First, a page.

The National Museum of Finland presents Finnish history from the Stone Age to the present day, through objects and cultural history. The permanent exhibitions of the National Museum are divided into six parts. The Treasure Troves presents the collections of coins, medals, orders and decorations, silver, jewellery and weapons. Prehistory of Finland is the largest permanent archeological exhibition in Finland. The Realm presents of the development of Finnish society and culture from the Middle Ages 12th century to the early 20th century, through the Swedish Kingdom Period to the Russian Empire Era. The "Land and Its People" presents Finnish folk culture in the 18th and 19th centuries, life in the countryside before the industrialisation.
Workshop Vintti - Easy History, is an interactive exhibition, where visitors can study the history of Finland and its culture using their hands and brains. It is based on experimentation and personal experience, and the tasks and assignments also point the way to exploring the permanent exhibitions of the museum.
The museum's entrance hall ceiling has ceiling frescoes in the national epic Kalevala theme, painted by Akseli Gallén-Kallela, which can be seen without an entrance fee. The frescoes, painted in 1928, are based on the frescoes painted by Gallén-Kallela in the Finnish Pavilion of the Paris World Fair in 1900.
The building of the National Museum was designed by architects Herman Gesellius, Armas Lindgren, and Eliel Saarinen. The appearance of the building reflects Finland's medieval churches and castles. The architecture belongs to national romanticism and the interior mainly to art nouveau. The museum was built from 1905 to 1910 and opened to the public in 1916. The museum was named the Finnish National Museum after Finland's independence in 1917.References:
The Church of Our Lady before Týn is a dominant feature of the Old Town of Prague and has been the main church of this part of the city since the 14th century. The church's towers are 80 m high and topped by four small spires.
In the 11th century, this area was occupied by a Romanesque church, which was built there for foreign merchants coming to the nearby Týn Courtyard. Later it was replaced by an early Gothic Church of Our Lady before Týn in 1256. Construction of the present church began in the 14th century in the late Gothic style under the influence of Matthias of Arras and later Peter Parler. By the beginning of the 15th century, construction was almost complete; only the towers, the gable and roof were missing. The church was controlled by Hussites for two centuries, including John of Rokycan, future archbishop of Prague, who became the church's vicar in 1427. The roof was completed in the 1450s, while the gable and northern tower were completed shortly thereafter during the reign of George of Poděbrady (1453–1471). His sculpture was placed on the gable, below a huge golden chalice, the symbol of the Hussites. The southern tower was not completed until 1511, under architect Matěj Rejsek.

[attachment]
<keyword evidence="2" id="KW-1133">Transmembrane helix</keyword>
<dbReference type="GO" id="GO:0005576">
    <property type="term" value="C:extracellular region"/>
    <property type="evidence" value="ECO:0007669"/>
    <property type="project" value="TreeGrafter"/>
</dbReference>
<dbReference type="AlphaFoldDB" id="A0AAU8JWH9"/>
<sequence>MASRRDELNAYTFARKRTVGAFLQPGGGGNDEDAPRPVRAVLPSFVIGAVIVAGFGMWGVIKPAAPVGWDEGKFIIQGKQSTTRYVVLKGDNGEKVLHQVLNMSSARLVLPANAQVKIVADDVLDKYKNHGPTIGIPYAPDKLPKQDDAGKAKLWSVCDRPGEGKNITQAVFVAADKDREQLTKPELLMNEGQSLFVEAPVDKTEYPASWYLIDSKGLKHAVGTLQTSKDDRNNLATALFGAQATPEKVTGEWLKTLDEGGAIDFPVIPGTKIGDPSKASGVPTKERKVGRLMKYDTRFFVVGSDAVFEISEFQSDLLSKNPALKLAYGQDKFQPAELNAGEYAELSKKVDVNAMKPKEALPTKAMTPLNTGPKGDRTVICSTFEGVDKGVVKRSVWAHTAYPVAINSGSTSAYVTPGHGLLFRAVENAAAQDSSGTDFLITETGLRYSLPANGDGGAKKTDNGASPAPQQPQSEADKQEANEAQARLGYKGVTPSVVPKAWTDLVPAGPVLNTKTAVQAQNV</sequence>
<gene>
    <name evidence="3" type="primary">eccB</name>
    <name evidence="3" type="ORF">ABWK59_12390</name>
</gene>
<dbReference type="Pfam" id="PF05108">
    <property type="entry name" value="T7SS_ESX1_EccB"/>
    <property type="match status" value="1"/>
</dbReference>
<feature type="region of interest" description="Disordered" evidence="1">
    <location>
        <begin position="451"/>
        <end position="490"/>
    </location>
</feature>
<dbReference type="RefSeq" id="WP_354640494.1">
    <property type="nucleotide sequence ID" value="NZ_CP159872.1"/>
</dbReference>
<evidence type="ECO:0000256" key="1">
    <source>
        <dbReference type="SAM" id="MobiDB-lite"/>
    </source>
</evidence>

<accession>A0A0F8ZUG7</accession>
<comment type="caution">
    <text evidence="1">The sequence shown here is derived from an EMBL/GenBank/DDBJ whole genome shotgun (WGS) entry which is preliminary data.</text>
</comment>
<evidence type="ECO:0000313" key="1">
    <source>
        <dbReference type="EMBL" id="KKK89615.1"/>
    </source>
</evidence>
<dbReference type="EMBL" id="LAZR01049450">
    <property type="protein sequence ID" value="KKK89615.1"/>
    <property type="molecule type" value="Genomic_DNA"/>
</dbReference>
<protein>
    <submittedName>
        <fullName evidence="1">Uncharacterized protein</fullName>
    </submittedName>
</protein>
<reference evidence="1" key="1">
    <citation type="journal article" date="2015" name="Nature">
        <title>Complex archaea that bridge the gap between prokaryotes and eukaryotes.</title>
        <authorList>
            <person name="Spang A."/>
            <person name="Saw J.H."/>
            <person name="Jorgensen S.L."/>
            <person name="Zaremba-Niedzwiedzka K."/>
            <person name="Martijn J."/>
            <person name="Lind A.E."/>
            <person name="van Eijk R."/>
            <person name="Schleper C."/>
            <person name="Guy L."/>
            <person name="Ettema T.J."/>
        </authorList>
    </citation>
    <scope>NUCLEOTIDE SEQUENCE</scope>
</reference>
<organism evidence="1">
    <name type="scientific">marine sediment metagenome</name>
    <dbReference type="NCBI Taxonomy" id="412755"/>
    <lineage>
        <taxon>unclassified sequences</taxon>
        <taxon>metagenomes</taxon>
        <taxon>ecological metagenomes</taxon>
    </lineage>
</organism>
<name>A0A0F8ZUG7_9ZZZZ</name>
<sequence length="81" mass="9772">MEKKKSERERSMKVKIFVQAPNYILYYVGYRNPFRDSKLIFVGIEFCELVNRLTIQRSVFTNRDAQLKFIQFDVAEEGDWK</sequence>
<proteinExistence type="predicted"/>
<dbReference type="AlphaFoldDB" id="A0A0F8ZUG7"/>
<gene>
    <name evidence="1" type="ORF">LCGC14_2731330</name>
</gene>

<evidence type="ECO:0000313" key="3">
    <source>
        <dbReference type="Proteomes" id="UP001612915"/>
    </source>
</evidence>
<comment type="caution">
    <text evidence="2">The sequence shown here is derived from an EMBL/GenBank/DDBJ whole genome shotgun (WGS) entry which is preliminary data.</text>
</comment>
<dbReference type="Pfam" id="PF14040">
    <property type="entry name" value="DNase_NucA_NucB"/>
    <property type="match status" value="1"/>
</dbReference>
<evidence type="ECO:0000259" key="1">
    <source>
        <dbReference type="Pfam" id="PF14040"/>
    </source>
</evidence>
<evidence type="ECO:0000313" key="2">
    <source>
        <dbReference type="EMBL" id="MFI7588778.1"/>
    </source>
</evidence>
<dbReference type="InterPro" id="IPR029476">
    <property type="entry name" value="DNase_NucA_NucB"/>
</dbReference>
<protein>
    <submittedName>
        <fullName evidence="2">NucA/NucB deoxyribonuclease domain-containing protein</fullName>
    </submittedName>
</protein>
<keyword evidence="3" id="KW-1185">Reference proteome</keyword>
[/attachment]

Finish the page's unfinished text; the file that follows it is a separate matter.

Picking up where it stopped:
After the lost Battle of White Mountain (1620) began the era of harsh recatholicisation (part of the Counter-Reformation). Consequently, the sculptures of 'heretic king' George of Poděbrady and the chalice were removed in 1626 and replaced by a sculpture of the Virgin Mary, with a giant halo made from by melting down the chalice. In 1679 the church was struck by lightning, and the subsequent fire heavily damaged the old vault, which was later replaced by a lower baroque vault.
Renovation works carried out in 1876–1895 were later reversed during extensive exterior renovation works in the years 1973–1995. Interior renovation is still in progress.
The northern portal is a wonderful example of Gothic sculpture from the Parler workshop, with a relief depicting the Crucifixion. The main entrance is located on the church's western face, through a narrow passage between the houses in front of the church.
The early baroque altarpiece has paintings by Karel Škréta from around 1649. The oldest pipe organ in Prague stands inside this church. The organ was built in 1673 by Heinrich Mundt and is one of the most representative 17th-century organs in Europe.